Emotions in Gehraiyaan are flattened out into vapid montages and screenshot-able images. The characters want to be likeable, but the film throws them off into the depths of poor writing, stripping them of any sign of real-life or poetry, condemning them to infinite blandness. Refusing to acknowledge the adultness of the characters, Batra keeps turning to their distant past, to the events that happened in the extended family during their childhood, to define them. A father who dragged his family to a village away from Mumbai. A little girl who couldn’t come to terms with separation from her friends. A hot-tempered father. A lonely childhood.
Batra doesn’t hold the moments, a disastrous directorial choice. He cruises through the scenes impatiently, trying to win over the viewer through a repartee or a dreary statement about life. As they are setting out on a two-day holiday in an Alibaug beach house, Karan (Dhairya Karwa), a struggling writer, tells Alisha, his live-in girlfriend, not to worry about taking a short break from work. “Life won’t change in two days,” he says, and the film takes a quick but definite pause here, waiting for the viewer to pick up on the ominous quality of that line.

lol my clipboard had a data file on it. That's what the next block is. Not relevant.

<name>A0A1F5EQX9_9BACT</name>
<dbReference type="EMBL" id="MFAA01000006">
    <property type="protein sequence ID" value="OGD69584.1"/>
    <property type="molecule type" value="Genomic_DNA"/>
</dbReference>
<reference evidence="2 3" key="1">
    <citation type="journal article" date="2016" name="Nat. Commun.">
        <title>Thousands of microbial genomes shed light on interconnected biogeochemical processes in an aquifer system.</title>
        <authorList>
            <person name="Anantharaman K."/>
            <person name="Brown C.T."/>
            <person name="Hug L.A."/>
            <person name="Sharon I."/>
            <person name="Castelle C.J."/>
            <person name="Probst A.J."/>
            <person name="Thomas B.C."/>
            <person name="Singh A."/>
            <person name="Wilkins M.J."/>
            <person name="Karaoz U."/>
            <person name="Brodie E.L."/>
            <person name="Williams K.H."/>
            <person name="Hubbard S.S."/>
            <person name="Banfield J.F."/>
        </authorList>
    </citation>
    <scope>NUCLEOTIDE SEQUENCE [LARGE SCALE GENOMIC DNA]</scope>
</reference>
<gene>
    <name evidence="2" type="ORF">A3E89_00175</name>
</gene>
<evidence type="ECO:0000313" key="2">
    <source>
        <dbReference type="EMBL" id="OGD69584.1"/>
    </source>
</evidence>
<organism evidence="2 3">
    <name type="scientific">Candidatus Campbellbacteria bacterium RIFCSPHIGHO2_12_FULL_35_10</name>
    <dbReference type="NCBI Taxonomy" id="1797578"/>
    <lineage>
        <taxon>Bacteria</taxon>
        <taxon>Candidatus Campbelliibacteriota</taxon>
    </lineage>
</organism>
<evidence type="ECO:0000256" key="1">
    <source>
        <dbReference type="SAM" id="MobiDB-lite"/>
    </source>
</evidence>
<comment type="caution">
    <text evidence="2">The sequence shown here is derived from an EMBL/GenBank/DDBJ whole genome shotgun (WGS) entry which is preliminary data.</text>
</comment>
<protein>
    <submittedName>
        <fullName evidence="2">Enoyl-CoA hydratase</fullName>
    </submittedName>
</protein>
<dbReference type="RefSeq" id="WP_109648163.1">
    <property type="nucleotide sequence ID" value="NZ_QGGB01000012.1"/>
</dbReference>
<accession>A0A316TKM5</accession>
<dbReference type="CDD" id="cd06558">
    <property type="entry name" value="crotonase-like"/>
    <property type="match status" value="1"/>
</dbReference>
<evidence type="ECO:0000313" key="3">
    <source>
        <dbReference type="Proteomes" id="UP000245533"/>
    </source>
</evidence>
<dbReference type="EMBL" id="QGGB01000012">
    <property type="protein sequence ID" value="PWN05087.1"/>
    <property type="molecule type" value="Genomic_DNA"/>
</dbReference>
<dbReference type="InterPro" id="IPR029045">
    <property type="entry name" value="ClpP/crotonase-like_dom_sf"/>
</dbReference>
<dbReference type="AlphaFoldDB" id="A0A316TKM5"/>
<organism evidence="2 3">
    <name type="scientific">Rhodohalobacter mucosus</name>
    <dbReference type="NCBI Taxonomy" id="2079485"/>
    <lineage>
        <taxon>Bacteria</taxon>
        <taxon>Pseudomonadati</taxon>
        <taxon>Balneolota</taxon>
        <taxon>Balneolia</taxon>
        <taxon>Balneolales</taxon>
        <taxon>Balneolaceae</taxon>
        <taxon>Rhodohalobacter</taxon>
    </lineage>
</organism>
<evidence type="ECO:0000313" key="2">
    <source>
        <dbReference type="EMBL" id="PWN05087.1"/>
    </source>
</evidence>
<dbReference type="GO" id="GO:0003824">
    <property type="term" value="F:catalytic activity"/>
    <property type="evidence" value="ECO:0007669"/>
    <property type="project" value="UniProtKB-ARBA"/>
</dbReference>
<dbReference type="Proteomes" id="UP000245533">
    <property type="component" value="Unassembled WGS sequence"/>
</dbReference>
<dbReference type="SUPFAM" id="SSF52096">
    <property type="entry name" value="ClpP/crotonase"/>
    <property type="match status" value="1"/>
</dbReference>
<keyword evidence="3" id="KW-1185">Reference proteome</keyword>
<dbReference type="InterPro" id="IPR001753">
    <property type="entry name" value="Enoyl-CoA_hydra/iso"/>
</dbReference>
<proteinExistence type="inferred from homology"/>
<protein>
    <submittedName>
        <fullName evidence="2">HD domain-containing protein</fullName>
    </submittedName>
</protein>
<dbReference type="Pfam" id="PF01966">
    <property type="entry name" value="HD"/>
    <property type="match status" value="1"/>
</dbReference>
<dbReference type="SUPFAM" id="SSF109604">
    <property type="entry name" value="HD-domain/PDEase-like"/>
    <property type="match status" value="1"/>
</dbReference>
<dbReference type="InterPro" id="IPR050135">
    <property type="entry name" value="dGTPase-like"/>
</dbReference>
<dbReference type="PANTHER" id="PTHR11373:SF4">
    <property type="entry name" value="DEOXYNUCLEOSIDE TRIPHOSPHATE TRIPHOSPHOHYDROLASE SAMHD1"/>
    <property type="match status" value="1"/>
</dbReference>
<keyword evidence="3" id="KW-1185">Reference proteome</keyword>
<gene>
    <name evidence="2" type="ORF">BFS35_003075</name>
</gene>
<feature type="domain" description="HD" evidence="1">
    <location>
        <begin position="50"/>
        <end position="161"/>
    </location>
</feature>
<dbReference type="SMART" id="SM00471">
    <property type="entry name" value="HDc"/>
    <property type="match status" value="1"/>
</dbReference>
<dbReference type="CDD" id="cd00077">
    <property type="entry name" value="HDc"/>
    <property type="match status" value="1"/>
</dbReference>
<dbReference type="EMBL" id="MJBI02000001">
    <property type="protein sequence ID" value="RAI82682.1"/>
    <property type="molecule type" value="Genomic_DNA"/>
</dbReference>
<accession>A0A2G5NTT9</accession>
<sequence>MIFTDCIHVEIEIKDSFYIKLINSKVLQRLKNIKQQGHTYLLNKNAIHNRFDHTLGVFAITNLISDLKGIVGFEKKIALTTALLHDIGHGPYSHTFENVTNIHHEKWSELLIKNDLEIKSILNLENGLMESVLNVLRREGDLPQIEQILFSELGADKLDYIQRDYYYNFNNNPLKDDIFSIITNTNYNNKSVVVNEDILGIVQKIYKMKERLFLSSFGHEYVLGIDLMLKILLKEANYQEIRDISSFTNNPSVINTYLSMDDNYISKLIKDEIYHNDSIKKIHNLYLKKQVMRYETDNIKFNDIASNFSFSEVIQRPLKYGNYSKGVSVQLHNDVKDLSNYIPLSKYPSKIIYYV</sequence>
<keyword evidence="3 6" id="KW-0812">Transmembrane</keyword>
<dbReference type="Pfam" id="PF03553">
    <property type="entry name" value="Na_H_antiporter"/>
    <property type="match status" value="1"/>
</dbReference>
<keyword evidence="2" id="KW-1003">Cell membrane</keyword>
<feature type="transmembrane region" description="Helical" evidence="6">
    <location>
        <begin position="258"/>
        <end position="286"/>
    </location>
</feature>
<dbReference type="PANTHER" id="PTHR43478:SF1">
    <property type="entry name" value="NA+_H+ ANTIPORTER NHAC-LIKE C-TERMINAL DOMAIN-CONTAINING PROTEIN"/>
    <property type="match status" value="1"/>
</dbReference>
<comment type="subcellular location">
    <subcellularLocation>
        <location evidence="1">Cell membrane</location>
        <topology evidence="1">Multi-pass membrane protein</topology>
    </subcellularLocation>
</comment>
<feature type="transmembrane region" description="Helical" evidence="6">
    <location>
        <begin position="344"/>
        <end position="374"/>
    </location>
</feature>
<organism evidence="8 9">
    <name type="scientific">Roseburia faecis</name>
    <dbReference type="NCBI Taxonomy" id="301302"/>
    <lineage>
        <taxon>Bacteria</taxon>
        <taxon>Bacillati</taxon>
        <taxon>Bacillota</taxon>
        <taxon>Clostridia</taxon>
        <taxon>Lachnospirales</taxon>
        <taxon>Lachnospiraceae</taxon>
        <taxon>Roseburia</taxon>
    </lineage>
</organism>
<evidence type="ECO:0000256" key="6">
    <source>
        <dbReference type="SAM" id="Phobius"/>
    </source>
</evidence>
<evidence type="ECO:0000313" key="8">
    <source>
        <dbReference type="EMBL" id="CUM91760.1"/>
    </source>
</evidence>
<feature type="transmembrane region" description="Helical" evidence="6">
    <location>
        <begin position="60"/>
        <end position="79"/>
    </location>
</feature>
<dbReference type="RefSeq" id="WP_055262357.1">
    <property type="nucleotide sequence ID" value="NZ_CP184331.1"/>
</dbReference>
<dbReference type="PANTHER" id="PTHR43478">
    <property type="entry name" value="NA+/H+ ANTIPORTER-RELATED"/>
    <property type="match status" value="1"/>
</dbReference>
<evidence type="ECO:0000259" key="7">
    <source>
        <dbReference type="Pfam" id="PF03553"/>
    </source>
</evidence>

The beginning of an unholy affair between Alisha and Zain (Siddhant Chaturvedi), an ambitious real-estate businessman, the fiance of her cousin Tia (Ananya Panday), is portrayed through banal moments, unsupported by a seductive moment or a talk that induces butterflies in the belly. The couple first meets on his private yacht. Soon, they start to flirt. A fatal kiss happens upon their return to the mainland, and in no time, they begin to see each other behind the backs of their partners.
But there is little sexual tension and chemistry between them. The fire is not intense enough to crush several lives, including theirs. The camera shoots Padukone from extremely flattering angles, highlighting her chiselled body, diligently as though it is the strongest tool the film has.